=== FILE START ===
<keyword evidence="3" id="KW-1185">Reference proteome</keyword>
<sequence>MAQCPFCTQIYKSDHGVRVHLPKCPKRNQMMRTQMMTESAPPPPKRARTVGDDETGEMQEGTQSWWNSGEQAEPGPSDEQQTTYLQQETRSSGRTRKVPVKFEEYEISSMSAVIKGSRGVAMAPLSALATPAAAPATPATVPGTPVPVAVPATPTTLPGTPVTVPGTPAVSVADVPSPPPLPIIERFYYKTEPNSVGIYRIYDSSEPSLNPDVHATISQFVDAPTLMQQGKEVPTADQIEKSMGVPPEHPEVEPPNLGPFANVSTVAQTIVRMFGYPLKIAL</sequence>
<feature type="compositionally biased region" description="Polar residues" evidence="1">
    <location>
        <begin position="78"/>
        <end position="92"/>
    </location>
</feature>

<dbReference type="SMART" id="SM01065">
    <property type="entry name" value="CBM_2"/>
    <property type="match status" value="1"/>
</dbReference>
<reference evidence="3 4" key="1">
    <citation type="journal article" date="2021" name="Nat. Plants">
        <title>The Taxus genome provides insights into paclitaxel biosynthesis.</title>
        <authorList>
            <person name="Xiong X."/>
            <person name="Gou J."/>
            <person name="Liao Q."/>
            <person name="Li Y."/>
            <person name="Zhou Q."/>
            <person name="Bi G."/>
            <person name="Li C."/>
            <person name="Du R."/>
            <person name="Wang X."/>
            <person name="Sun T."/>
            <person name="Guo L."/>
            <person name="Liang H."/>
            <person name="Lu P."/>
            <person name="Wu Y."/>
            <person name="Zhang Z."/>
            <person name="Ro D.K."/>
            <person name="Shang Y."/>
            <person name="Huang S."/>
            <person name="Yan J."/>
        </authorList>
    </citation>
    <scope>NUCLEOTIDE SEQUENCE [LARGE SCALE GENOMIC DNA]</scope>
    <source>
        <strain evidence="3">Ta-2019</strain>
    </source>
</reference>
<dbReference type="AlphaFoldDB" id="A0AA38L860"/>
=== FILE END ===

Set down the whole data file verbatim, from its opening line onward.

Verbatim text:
<keyword evidence="3" id="KW-1185">Reference proteome</keyword>
<sequence>MAQCPFCTQIYKSDHGVRVHLPKCPKRNQMMRTQMMTESAPPPPKRARTVGDDETGEMQEGTQSWWNSGEQAEPGPSDEQQTTYLQQETRSSGRTRKVPVKFEEYEISSMSAVIKGSRGVAMAPLSALATPAAAPATPATVPGTPVPVAVPATPTTLPGTPVTVPGTPAVSVADVPSPPPLPIIERFYYKTEPNSVGIYRIYDSSEPSLNPDVHATISQFVDAPTLMQQGKEVPTADQIEKSMGVPPEHPEVEPPNLGPFANVSTVAQTIVRMFGYPLKIAL</sequence>
<feature type="compositionally biased region" description="Polar residues" evidence="1">
    <location>
        <begin position="78"/>
        <end position="92"/>
    </location>
</feature>

<dbReference type="SMART" id="SM01065">
    <property type="entry name" value="CBM_2"/>
    <property type="match status" value="1"/>
</dbReference>
<reference evidence="3 4" key="1">
    <citation type="journal article" date="2021" name="Nat. Plants">
        <title>The Taxus genome provides insights into paclitaxel biosynthesis.</title>
        <authorList>
            <person name="Xiong X."/>
            <person name="Gou J."/>
            <person name="Liao Q."/>
            <person name="Li Y."/>
            <person name="Zhou Q."/>
            <person name="Bi G."/>
            <person name="Li C."/>
            <person name="Du R."/>
            <person name="Wang X."/>
            <person name="Sun T."/>
            <person name="Guo L."/>
            <person name="Liang H."/>
            <person name="Lu P."/>
            <person name="Wu Y."/>
            <person name="Zhang Z."/>
            <person name="Ro D.K."/>
            <person name="Shang Y."/>
            <person name="Huang S."/>
            <person name="Yan J."/>
        </authorList>
    </citation>
    <scope>NUCLEOTIDE SEQUENCE [LARGE SCALE GENOMIC DNA]</scope>
    <source>
        <strain evidence="3">Ta-2019</strain>
    </source>
</reference>
<dbReference type="AlphaFoldDB" id="A0AA38L860"/>